The group’s debut LP seems to have grown directly from their first EP Dirt, deploying the same mixture of buoyant melodies and melancholic deliveries, but the overall sound is fuller and more mature without losing the seed of what made it worth cultivating. Mixed and mastered with a light touch by some notable names, the compositions are polished but not overproduced, allowing every element a chance to shine, whether that’s a kicking snare, banging tambourine, or lyrical bon mot.
Starting with Enough For Now – a song that can be summed up as saying “you’ll do” (in the best possible way) – and winding up with Come Across, a cheeky self-deprecating treatise that has the band apologising for itself with a smirk and a wink, Mostly Sunny feels like some bloke you know spinning a year’s worth of yarn.
Clear, confident and considerately paced, Mostly Sunny is the start of a bright future.
Article originally appeared on The Music Jan 15th 2018
Lowtide’s latest is a feet-first affair, like a few crushing seconds of free falling stretched into an afternoon of self-reflection.
Gabriel Lewis’ chords burst into the atmosphere with cotton-wool softness, simultaneously surrounding and supporting Anton Jakovljevic’s almost-absentminded percussion and Lucy Buckeridge’s languid strumming and wistful incantations. Full of more body and texture than a luxury latte, Southern Mind is outwardly facing shoegaze at its finest, even if that feels like staring through a foggy window.
Much like meditation, it’s not about turning the volume up but rather turning everything else down and, consequently, it carries some of the same pitfalls for the perennially restless.
Article Originally appeared on The Music Jan 12th 2018
Welcome to Ayla, the Sunshine Coast sequel to Lorde and Florence Welch (sorry, but the comparisons are going to get made). Ayla exhibits one of those classically expansive voices that seems to reach five years deep into the solar plexus.
For her second EP, Ayla has revisited two of her earlier tracks and brought forth four more. Experimenting with new recording techniques, there’s salon-style volume added everywhere but most of the compositions are not rudimentary exactly just discreetly layered and somehow demure, consistently yielding to their mistress’ voice. It’s perfect in a supplicating way, set dressing for soliloquy, but it means the instrumentation never quite feels like an equal partner.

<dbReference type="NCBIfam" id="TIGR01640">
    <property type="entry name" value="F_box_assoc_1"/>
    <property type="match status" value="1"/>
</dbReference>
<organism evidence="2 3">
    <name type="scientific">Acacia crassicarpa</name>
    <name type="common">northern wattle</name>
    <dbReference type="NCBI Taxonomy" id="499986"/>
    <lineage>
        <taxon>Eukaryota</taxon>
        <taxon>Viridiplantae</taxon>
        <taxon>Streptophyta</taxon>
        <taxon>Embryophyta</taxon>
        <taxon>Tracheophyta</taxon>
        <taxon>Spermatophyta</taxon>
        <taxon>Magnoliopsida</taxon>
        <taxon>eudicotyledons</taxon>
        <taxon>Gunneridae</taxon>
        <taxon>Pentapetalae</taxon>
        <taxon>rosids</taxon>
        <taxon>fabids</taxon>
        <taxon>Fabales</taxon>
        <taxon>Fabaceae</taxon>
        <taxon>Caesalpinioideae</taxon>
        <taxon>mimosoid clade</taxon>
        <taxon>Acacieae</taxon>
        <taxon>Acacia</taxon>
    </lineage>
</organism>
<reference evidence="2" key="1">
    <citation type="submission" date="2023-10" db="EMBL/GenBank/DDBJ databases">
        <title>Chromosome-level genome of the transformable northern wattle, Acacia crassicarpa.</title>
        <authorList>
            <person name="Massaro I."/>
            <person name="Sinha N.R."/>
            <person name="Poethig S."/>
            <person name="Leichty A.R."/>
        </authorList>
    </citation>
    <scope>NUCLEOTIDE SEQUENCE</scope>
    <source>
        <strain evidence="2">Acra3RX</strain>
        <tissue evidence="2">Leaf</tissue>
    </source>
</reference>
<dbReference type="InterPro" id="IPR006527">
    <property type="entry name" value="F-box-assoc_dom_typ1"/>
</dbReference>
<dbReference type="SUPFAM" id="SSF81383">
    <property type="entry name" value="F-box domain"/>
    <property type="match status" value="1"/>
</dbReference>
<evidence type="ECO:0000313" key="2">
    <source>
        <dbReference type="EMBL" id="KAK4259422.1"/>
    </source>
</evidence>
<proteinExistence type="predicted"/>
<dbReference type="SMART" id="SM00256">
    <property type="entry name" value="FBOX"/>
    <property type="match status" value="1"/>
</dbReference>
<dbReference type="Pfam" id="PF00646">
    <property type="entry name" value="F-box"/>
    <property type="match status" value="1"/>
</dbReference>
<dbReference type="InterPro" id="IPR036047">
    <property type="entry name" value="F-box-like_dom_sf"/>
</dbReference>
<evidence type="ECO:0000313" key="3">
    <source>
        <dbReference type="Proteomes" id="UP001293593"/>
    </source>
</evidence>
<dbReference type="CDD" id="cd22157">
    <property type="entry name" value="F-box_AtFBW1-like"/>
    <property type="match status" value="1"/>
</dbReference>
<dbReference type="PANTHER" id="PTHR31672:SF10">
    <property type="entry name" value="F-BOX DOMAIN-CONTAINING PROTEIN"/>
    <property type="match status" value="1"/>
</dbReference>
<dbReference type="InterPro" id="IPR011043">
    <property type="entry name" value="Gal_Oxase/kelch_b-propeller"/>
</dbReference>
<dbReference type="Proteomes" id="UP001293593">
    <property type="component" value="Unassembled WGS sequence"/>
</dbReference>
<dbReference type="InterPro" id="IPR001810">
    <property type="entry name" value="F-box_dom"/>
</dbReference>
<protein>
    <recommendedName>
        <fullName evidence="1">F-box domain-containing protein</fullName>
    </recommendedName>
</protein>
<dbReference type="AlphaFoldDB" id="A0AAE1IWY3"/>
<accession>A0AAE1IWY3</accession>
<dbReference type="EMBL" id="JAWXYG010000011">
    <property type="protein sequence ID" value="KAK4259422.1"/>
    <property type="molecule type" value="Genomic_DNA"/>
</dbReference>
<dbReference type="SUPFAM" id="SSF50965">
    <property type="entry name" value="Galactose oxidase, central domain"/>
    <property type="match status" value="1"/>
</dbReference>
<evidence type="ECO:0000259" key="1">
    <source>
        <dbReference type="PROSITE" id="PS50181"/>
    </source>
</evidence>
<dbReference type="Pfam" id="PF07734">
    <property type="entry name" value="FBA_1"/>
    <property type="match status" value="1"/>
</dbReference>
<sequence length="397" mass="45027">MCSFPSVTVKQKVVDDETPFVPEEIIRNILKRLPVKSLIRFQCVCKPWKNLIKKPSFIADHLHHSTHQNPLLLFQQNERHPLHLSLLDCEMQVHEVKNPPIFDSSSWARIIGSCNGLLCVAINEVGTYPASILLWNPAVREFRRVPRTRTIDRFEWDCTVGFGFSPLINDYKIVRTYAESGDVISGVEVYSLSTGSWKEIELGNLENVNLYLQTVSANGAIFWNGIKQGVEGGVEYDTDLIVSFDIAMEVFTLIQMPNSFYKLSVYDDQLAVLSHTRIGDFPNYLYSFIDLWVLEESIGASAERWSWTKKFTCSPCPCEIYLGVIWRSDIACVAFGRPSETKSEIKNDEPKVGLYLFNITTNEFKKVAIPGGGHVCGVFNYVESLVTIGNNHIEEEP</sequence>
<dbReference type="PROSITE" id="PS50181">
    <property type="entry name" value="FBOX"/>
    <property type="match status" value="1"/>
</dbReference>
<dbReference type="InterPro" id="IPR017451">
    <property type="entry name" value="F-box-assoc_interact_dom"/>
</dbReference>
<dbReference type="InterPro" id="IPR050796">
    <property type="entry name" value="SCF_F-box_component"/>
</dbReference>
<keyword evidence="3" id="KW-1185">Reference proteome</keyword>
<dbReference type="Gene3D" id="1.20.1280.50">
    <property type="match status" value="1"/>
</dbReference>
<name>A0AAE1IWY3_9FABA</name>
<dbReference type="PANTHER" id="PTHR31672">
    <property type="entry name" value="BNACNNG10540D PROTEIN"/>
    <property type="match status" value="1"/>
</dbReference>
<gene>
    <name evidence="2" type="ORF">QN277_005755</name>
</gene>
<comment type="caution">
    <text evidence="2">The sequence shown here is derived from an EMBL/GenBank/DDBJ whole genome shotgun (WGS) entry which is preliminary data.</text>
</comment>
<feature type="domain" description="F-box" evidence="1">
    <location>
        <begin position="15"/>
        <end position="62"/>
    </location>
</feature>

Ayla’s voice is always centre stage, yet each of the tracks has its own set of supple hooks, literal and figurative, and searches endlessly for a way under the skin. Particularly, the balladic quality of New Furniture provides some meaty emotional resonance by leaning a little into country composition and Porcelain Doll displays a cascading and hypnotic choral lilt.
Like the ball that hops across karaoke script, Let’s Talk Monday is a fun and bouncy little distraction, but no matter how high it bounces you always know where it’ll land.
Article originally appeared on The Music Nov 15th 2017
Diary Of A Thotaholic is not your average Adelaide hills skip-hop or suburban-boi cyphering, this is international grade, female-focused, dis-rap, borderline hip hop erotica from an artist pulling triple duty to rep a trio of disastrously underrepresented community facets.
It would be easy to say Miss Blanks is reading her cues from previous fem-power archetypes, but it would be reductionist in a way that runs counter to the revelrous freedom on show. DOAT basks in its explicit nature but doesn’t rely on it. While it is unabashedly graphic and deliciously brash, none of it feels excessive nor does it court pointless controversy. It doesn’t ask to be a think piece about empowerment, sexual awareness, body positivity or any other topical discourse. Instead, it straight up takes creative parity as a surety. In that regard, Miss Blanks is just doing what the bulk of her ostensibly cis peers have been doing for decades. Let her go, let her keep killing it, those misconceptions should be dead by now anyway.
Miss Blanks has her own tongue pressed firmly to cheek, it’s up to you to throw down this album and consider your own tongue placement.